Fertility Treatment Safe for Breast Cancer Survivors With BRCA Mutations

— No significant increased risk of recurrence or pregnancy complications

 A computer rendering of in vitro fertilization.

In young BRCA carriers who survived breast cancer, assisted reproductive techniques (ART) did not increase the risk of disease recurrence or adversely affect pregnancy outcomes, findings of an international cohort study suggested.

Among more than 500 women with a pregnancy after treatment for BRCA-mutant breast cancer, 13.1% of women who got pregnant using ART had a disease-free survival (DFS) event over a median follow-up of 5.2 years after conception, as compared with 27.1% of those who conceived naturally, a non-significant difference (P=0.147), according to Matteo Lambertini, MD, PhD, of the University of Genova-IRCCS Policlinico San Martino Hospital in Italy.

Women who conceived with ART did have a slightly higher rate of miscarriage compared with those who had no ART (11.3% vs 8.8%), but had a lower rate of induced abortion (0.9% vs 8.3%), although the differences between the two groups were again not statistically significant. More than 80% of pregnancies in each group were reported to have no pregnancy complications, Lambertini reported at the European Society for Medical Oncology Breast Cancer Congress in Berlin.

"Using ART in order to achieve a pregnancy did not appear to negatively influence maternal prognosis or pregnancy outcomes, so it can be considered safe," said Lambertini during his presentation. "Given the interest in having their own family, and for some of them in avoiding the transmission of the BRCA pathogenic variant by the use of preimplantation genetic testing, our results are critical to improve the oncofertility counseling of young women with breast cancer."

While increasing evidence has demonstrated the safety of ART before or after anticancer treatments in women with breast cancer, "very limited evidence exists on ART use and safety among BRCA carriers with breast cancer," Lambertini said in explaining the rationale behind the study.

ESMO discussant Janice Tsang, MBBS, of the University of Hong Kong, said the study "provides additional real-world data and real-world evidence to support more comprehensive oncofertility counseling for young BRCA carriers with breast cancer," and added that fertility preservation at the time of diagnosis of early breast cancer should be offered to BRCA carriers.

In surveys of young women with breast cancer, more than half reported substantial concerns about fertility issues, Tsang noted, and about one-third reported that fertility concerns influenced treatment.

Thus, she asked if healthcare providers are ready -- and have the skill set -- to deal with these concerns, "and are our patients ready psychologically, as well?"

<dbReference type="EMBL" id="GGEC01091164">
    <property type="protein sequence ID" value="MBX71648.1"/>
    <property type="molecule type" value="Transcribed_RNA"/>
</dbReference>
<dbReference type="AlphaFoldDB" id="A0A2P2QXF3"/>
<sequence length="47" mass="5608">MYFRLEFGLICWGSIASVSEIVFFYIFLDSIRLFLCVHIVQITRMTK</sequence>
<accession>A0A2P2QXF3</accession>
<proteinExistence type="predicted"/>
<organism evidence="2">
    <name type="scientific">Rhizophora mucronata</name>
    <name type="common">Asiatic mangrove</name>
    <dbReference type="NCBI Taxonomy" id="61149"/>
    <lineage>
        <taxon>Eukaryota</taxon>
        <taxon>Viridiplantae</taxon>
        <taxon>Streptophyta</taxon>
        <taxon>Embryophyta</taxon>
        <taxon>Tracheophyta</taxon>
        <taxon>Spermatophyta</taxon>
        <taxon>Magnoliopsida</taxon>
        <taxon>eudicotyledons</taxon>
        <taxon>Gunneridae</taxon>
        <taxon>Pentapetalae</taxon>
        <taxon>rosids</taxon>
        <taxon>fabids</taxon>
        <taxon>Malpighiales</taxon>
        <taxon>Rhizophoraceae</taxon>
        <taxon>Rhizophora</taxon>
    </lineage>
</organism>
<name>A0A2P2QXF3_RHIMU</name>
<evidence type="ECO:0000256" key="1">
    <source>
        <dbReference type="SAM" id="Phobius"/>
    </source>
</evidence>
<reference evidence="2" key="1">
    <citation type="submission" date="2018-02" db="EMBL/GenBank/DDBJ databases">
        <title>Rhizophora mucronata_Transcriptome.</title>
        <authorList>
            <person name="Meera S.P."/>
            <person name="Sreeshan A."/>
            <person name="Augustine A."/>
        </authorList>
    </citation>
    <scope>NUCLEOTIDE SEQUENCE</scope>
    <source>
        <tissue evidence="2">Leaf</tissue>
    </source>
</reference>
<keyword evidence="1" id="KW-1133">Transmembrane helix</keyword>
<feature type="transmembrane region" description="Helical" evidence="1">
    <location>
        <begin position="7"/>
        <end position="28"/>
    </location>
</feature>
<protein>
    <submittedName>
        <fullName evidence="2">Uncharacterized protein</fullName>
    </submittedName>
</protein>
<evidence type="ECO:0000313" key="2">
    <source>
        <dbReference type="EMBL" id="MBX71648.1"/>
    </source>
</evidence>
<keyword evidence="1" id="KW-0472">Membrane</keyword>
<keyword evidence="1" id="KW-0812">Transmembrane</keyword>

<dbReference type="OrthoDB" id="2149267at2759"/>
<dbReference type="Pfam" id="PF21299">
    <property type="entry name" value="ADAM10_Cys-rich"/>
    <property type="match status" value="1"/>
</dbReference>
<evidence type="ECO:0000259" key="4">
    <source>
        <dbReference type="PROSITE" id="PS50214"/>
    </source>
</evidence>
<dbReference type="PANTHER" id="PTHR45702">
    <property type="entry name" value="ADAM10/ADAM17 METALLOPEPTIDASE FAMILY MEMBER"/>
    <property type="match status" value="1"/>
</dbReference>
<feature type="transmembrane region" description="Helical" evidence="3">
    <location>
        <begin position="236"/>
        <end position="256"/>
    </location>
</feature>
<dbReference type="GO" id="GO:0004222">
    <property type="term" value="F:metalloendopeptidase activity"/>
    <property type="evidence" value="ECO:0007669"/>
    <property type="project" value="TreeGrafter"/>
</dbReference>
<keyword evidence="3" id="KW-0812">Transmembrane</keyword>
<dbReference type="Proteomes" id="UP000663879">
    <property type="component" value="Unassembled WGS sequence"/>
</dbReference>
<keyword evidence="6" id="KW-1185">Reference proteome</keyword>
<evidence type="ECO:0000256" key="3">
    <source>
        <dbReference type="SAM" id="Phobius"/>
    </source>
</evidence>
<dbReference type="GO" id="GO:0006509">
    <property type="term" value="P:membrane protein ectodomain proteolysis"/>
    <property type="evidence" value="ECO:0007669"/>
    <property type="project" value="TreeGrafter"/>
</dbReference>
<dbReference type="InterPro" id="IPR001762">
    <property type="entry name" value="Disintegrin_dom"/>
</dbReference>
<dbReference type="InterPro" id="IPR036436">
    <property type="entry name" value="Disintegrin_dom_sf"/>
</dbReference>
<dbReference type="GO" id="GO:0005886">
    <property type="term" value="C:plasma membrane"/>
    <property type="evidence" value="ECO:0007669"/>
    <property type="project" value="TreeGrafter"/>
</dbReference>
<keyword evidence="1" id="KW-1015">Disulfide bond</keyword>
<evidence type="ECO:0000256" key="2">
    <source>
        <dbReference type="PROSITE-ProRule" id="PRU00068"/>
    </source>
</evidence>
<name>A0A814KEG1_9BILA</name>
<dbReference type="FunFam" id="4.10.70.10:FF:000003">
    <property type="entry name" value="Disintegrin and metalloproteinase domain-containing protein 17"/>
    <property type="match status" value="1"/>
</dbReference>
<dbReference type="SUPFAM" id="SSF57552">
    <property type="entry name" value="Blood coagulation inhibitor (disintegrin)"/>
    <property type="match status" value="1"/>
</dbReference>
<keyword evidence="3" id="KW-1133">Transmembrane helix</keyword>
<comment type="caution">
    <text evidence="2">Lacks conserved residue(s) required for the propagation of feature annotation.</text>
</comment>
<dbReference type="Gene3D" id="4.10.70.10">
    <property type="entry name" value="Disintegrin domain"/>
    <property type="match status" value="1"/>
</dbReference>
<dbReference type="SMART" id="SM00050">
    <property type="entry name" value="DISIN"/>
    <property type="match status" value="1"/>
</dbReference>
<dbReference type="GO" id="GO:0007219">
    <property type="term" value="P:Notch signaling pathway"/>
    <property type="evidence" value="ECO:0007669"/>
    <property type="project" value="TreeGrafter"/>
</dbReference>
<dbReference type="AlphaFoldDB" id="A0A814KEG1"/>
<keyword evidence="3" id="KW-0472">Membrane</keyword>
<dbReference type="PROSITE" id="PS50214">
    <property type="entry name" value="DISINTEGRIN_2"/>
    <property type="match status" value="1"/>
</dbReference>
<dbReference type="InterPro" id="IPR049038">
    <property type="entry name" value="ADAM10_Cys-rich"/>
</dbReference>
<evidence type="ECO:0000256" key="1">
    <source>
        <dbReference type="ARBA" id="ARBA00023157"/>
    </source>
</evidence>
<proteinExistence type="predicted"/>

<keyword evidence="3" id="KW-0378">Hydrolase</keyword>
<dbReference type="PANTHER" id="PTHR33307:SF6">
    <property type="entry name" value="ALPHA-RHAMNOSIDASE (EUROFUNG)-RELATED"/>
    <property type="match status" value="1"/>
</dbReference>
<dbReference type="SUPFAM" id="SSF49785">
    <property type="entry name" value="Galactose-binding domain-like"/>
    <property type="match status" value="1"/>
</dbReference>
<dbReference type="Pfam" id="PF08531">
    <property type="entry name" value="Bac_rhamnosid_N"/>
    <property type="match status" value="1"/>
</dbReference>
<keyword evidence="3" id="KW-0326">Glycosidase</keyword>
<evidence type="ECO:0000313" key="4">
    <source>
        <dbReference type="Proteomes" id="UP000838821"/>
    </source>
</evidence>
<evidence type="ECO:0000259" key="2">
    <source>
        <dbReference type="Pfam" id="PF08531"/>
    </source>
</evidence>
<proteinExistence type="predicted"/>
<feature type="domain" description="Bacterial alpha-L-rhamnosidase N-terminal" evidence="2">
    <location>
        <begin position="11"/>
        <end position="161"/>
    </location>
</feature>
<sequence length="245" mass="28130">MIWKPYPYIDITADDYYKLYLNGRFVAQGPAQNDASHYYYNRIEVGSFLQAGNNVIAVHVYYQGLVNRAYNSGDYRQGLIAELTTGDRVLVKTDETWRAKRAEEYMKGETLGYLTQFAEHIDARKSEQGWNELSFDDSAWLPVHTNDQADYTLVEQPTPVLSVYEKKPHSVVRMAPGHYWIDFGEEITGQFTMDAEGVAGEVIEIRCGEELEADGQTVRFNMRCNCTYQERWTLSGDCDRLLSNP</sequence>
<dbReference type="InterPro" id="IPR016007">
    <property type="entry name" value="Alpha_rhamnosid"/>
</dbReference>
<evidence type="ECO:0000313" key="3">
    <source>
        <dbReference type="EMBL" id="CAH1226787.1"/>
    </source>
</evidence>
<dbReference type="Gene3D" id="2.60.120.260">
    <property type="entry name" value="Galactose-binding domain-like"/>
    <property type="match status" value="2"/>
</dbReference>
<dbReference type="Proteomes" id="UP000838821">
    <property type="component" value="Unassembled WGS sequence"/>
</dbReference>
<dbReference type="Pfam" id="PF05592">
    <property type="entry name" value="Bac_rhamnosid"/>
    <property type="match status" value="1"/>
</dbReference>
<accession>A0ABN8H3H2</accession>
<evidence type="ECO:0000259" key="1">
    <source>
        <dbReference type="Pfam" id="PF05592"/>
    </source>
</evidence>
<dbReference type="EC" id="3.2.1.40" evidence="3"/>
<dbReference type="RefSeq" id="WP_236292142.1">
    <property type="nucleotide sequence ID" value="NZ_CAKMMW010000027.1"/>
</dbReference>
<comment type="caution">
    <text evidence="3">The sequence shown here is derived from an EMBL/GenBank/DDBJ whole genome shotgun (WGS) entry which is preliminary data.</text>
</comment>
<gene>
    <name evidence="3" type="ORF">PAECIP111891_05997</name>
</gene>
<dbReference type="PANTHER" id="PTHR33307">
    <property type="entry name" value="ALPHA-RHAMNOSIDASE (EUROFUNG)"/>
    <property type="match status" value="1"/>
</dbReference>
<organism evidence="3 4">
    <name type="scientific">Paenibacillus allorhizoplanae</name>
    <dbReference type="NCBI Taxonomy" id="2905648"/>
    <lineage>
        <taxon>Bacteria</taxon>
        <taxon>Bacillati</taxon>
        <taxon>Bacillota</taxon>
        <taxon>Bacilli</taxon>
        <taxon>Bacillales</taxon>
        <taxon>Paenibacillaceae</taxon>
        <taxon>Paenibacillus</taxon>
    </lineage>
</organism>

In addition, since nulliparity is a known risk factor for breast cancer, she also asked whether, with the results from this study, physicians should "include or incorporate fertility planning and preservation for all our young patients, including BRCA carrier patients?"

Lambertini presented data from an international, multicenter, hospital-based, retrospective cohort study that was conducted at 78 participating centers worldwide and included 4,732 BRCA carriers, 659 of whom had at least one pregnancy after breast cancer. Of those, 543 were included in this analysis -- 107 in the ART group and 436 in the no-ART group.

In the ART group, 45.5% underwent ART at diagnosis, 33.3% had ART after anticancer treatments, and 21.2% underwent oocyte donation. Lambertini and colleagues also performed an exploratory analysis according to ART type -- at diagnosis, after anticancer treatments, and oocyte donation -- and found no difference in DFS between them.

Compared with the no-ART group, patients in the ART group were significantly older at the time of conception (37.1 vs 34.3 years), had more hormone receptor-positive breast cancer (43.4% vs 30.8%), and had a longer median time from diagnosis to conception (4.2 vs 3.3 years).

Overall, 83% of patients in the ART group delivered a child versus 79.8% of those in the no-ART group. Of those, pregnancies were without complications in 81.6% and 87%, respectively. Preterm births occurred in 14.5% of ART pregnancies and 8.5% of no-ART pregnancies.

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    Mike Bassett is a staff writer focusing on oncology and hematology. He is based in Massachusetts.


Lambertini reported financial relationships with Roche, Novartis, AstraZeneca, Lilly, Exact Sciences, Pfizer, MSD, Seagen, Gilead, Pierre Fabre, Menarini, Takeda, Sandoz, Ipsen, Libbs, Knight, and Daiichi Sankyo.

Tsang reported financial relationships with AstraZeneca, Amgen, Daiichi Sankyo, Eisai, Gilead, Lilly, Lucence, Novartis, Pfizer, Veracyte, De Novo, and Pfizer.

Primary Source

European Society for Medical Oncology

Lambertini M, et al "Safety of assisted reproductive techniques in young BRCA carriers with a pregnancy after breast cancer: results from an international cohort study" ESMO Breast Cancer 2024; Abstract 2660.